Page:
The influence of parent-infant co-sleeping, nursing, and childcare on cortisal and SlgA immunity in a sample of British children

David Waynforth

Research output: Contribution to journalArticle

25 Citations (Scopus)


Substantial variation in childcare arrangements exists both within and between populations. Research has suggested negative stress-related outcomes for children who regularly attend daycare facilities. In the present study, 122 cortisol and 94 secretory immunoglobulin A (SIgA) samples from 32 British children aged between 3 and 8 were analyzed using multilevel modeling to assess effects of daycare attendance and other childcare-related variables on children's stress and SIgA immune function. Parents' reports of children's aggression and family discord within 2 hr of saliva collection were associated with elevated cortisol levels in children. With these acute stressors statistically controlled, retrospective data on parent-child cosleeping showed that children who had coslept in their parent(s) room had lower cortisol levels, as did children who had attended less daycare in the first 4 years of life. The parenting-related variables did not predict SIgA immunity. The results are discussed in the context of theories of parenting strategies.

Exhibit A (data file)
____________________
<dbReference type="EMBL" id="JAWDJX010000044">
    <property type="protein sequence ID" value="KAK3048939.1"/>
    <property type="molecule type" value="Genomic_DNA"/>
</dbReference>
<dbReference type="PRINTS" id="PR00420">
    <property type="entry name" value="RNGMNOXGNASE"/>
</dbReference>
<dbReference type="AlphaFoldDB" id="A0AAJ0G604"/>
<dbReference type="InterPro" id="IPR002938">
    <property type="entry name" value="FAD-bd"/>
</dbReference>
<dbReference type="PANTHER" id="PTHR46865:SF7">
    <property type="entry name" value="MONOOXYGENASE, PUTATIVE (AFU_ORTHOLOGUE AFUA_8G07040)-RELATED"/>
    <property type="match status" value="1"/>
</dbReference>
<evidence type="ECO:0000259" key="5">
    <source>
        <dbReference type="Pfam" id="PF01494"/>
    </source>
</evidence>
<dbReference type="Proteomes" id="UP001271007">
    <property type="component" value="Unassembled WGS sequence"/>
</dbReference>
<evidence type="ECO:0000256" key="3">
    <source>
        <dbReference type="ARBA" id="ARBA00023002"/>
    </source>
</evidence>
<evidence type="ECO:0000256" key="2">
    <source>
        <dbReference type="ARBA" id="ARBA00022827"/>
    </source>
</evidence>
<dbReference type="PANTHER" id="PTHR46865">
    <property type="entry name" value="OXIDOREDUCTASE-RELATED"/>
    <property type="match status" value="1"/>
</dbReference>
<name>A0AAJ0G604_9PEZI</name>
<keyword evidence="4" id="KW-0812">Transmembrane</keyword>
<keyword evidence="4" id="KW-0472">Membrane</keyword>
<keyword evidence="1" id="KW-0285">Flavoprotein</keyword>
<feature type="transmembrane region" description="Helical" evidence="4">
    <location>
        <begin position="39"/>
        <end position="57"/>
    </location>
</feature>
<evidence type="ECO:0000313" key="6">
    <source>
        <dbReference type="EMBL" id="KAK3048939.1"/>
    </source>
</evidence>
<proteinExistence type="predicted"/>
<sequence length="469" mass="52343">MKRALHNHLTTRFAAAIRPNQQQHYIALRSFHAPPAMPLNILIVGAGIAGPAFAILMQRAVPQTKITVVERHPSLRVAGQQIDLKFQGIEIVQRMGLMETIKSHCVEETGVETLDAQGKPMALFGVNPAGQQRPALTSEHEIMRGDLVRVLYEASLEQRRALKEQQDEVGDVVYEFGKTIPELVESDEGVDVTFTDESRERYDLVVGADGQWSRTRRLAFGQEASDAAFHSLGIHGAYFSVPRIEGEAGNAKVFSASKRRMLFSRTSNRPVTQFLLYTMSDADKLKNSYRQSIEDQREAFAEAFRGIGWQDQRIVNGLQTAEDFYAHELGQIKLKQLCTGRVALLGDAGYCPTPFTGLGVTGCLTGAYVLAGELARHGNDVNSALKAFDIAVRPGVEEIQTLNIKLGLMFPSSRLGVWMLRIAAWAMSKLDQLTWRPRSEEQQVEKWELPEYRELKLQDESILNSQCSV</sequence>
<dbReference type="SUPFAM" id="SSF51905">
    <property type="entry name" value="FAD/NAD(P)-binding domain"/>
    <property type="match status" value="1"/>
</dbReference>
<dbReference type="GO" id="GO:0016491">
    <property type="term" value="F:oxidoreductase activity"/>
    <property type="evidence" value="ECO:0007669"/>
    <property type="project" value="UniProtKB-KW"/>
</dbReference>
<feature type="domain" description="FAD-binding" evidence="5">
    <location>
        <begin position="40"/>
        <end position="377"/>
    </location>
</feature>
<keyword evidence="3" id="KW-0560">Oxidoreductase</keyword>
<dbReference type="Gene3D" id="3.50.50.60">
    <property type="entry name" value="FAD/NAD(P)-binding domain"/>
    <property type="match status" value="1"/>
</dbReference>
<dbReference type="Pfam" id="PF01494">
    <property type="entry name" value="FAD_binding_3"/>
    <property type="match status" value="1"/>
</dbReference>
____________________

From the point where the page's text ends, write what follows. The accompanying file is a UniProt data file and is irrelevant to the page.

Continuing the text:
Original languageEnglish
Pages (from-to)640-648
Number of pages9
JournalDevelopmental Psychobiology
Issue number6
Publication statusPublished - Sep 2007

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